Stockholm 2017 – What does it mean to live in a part of the world that has limited daylight during the winter and almost endless daylight during the summer? Stockholm Nordic Museum presents Nordic Light, an exhibition that exploring “how light has shaped us, and how we have shaped light, from aurora borealis to Poul Henningsen’s iconic PH lamps” says Nordic Museum curator Maria Maxén.
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Nordic Light is on show in the central Hall of Nordic Museum in Stockholm with an installation by NOTE Design Studio inspired by “the oldest sources of light available – the moon and the sun” says the designers to Archipanic. “The exhibition narraters how light – whether from nature or man-made technology – affects the way we live our lives. We exhibit over 100 years of Nordic lamp design, in a visual timeline showing how the design of lamps has changed in the Nordic region since the arrival of electricity” comments the curator.
Visitors enter at the centre of 126 m long Gothic looking banquet hall of Nordiska Museet. Two discs at each end of the hall refer to the sun lighting up a cloud bank and the moon reflecting on the rippling water surface.
The section of the exhibition dedicated to Nordic lighting design is called Shapes of Light – 120 lamps 120 years and it is housed in structure “we call Mångata – A unique Swedish word for the light-line the moon creates in water at night” say at NOTE Design Studio.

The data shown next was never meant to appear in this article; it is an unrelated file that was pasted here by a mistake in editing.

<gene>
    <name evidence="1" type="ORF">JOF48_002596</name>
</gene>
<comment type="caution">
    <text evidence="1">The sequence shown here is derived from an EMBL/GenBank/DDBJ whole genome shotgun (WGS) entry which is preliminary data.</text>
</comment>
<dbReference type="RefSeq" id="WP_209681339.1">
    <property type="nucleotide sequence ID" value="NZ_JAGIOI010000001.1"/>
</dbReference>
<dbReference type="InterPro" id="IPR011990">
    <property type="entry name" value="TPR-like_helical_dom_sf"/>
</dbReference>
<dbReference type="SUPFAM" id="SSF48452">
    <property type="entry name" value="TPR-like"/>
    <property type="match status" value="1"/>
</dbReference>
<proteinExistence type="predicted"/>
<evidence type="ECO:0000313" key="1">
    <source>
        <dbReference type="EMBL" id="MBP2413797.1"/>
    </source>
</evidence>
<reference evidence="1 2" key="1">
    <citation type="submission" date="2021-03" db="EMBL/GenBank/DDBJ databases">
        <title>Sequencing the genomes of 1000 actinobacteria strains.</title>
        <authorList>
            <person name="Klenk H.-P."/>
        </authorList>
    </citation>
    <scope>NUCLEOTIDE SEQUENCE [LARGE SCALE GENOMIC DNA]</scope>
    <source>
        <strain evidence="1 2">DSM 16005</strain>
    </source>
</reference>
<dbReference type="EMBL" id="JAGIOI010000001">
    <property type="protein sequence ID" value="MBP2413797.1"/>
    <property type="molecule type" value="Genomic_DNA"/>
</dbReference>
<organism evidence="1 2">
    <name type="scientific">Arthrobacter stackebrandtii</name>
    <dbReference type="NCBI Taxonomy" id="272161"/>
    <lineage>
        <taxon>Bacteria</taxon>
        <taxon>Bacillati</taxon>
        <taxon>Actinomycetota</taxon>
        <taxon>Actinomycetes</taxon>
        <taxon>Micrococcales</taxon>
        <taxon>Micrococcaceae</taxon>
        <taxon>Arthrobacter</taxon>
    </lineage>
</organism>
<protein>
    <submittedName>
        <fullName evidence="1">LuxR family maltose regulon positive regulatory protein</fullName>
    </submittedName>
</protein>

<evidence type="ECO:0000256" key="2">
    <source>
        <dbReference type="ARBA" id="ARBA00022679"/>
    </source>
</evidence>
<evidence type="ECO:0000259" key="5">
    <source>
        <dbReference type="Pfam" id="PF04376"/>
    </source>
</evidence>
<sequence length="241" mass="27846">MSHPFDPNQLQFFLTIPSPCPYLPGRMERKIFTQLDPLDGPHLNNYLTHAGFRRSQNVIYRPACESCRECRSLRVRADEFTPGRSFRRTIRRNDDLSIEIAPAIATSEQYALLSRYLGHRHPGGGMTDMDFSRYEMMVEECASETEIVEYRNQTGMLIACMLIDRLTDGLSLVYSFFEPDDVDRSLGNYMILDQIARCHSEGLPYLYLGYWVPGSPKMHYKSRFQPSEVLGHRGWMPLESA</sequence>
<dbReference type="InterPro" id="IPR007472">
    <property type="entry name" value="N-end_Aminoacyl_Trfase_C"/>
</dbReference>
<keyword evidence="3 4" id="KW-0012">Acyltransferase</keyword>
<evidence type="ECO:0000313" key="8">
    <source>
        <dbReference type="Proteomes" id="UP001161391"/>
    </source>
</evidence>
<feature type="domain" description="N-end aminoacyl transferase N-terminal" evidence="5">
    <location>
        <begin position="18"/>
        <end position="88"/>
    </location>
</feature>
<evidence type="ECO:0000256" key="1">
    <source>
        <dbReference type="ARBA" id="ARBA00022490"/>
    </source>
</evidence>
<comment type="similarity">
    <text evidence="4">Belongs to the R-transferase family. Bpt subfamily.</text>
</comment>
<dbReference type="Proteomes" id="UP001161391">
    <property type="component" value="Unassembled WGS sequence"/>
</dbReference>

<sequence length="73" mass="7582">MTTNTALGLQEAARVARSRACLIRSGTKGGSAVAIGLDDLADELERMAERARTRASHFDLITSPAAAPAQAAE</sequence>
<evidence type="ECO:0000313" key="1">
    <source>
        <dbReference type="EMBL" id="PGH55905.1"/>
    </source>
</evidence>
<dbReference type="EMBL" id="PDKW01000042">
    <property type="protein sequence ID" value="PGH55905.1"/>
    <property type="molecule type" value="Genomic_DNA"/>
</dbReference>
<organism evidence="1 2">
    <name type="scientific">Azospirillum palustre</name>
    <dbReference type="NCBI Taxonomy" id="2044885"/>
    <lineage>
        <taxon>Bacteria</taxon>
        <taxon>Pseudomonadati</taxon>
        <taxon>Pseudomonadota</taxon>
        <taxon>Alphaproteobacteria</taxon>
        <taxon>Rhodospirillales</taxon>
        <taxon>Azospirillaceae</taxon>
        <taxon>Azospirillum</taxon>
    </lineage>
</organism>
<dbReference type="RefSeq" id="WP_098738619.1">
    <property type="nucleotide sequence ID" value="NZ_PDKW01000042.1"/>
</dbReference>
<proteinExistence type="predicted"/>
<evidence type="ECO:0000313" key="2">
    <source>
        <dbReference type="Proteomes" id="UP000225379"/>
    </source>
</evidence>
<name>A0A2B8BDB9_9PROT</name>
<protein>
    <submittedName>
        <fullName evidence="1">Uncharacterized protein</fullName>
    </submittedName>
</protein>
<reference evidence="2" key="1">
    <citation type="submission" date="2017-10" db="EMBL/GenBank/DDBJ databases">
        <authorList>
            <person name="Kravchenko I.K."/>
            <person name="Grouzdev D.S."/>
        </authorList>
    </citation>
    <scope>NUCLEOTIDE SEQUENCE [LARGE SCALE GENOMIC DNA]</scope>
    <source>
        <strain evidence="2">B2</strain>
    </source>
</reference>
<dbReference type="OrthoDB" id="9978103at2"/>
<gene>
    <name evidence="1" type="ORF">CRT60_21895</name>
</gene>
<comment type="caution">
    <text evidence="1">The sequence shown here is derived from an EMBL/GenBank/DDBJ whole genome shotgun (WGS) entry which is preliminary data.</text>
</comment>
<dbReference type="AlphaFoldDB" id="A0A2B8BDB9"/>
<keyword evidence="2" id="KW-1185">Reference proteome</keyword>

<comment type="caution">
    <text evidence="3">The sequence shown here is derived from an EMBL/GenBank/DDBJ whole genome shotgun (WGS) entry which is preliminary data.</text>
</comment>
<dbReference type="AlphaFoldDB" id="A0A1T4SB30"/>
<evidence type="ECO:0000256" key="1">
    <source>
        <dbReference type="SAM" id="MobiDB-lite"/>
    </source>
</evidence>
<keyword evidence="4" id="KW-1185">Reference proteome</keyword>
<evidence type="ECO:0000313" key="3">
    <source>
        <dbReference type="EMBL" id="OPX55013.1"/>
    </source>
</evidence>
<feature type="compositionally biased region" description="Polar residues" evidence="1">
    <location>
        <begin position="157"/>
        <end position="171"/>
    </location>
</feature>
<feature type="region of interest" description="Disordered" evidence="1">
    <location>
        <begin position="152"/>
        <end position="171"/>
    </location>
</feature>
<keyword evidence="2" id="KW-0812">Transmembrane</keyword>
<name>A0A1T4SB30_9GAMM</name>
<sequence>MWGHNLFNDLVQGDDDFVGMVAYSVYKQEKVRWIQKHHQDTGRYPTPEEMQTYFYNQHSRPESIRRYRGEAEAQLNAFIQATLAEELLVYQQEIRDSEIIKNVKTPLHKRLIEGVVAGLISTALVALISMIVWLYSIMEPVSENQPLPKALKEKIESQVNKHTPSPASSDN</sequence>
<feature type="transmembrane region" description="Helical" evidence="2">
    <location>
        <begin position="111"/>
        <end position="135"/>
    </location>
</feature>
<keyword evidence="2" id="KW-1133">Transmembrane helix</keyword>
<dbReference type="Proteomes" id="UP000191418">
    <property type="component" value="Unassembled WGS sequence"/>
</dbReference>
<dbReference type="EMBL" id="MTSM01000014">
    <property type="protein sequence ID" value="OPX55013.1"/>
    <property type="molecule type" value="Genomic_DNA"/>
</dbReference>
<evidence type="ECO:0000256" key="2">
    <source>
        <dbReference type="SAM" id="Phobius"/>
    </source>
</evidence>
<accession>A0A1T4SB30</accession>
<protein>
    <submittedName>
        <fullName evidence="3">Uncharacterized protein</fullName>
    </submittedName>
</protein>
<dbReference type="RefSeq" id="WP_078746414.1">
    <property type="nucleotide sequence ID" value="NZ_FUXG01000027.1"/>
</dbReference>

A zigzag-shaped fifty meter long wall rises from one meter in the front to six meters in the back creating triangular rooms. Each space is dedicated to an era in the history of electrical lights including also Art Nouveau, Modernism, Postmodernism and the latest 3D-printing innovation technologies.
The Northern part of the hall is dedicated to mesmerising wonder aurora borealis. A fifty meter long semi-transparent fabric hangs from the ceiling continuing upside-down the zigzag design on the other half of the exhibition. Every twenty minutes, the lights of the north hall are faded down and beam of light recreating the colours of the Northern Lights.